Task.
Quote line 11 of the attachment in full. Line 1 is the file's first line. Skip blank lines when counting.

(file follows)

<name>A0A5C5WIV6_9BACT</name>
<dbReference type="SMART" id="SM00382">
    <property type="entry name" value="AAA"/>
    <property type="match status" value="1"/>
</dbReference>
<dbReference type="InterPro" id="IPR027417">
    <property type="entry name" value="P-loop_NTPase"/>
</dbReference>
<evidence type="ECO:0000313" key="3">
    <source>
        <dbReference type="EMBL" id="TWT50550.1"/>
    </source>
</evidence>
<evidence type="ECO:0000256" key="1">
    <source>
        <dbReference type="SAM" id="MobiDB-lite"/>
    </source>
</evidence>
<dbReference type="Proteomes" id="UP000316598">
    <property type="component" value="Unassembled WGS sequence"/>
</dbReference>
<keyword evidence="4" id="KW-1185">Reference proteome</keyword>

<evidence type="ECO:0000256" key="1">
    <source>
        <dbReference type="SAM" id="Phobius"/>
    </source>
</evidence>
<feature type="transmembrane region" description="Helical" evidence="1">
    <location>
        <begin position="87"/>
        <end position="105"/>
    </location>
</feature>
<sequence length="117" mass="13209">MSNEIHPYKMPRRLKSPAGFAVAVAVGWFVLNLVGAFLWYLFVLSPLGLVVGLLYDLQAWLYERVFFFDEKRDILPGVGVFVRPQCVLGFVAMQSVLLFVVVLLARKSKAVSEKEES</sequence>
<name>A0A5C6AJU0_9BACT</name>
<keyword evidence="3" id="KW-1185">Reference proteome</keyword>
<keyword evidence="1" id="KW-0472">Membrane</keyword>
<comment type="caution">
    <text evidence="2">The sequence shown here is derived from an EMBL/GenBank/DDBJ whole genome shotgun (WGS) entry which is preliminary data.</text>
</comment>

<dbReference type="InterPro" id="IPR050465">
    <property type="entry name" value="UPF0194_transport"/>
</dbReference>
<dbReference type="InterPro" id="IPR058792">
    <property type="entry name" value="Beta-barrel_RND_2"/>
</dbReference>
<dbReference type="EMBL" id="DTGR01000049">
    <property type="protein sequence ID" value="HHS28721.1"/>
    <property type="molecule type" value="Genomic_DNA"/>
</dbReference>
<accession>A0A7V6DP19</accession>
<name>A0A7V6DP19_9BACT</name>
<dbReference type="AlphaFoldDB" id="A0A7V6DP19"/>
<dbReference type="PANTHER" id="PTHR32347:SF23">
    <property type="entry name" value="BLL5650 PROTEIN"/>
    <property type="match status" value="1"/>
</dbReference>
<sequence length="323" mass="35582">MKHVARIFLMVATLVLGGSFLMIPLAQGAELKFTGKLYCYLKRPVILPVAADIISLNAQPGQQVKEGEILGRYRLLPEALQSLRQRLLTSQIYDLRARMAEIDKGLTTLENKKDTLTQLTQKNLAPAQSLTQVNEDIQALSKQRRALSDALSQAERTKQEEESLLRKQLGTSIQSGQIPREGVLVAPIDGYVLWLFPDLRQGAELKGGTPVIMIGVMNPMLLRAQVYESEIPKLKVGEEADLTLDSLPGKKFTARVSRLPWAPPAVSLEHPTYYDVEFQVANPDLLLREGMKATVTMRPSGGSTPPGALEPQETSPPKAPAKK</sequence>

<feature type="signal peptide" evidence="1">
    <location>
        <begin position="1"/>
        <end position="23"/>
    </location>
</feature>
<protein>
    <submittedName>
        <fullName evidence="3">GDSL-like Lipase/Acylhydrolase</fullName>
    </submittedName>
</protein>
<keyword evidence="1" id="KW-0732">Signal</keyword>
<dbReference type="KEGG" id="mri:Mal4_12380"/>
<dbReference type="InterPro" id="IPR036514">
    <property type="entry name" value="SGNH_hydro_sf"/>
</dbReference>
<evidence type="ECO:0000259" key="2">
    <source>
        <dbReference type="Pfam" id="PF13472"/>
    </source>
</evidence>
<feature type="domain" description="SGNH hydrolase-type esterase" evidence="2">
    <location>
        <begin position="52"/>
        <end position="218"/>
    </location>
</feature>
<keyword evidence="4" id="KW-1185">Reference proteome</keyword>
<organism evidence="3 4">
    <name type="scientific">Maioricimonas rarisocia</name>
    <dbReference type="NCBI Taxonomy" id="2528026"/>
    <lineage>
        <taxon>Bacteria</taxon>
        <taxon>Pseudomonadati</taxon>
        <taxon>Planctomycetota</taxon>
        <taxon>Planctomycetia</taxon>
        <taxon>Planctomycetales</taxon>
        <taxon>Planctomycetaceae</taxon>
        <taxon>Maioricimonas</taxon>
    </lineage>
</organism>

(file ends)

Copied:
        <dbReference type="EMBL" id="TWT50550.1"/>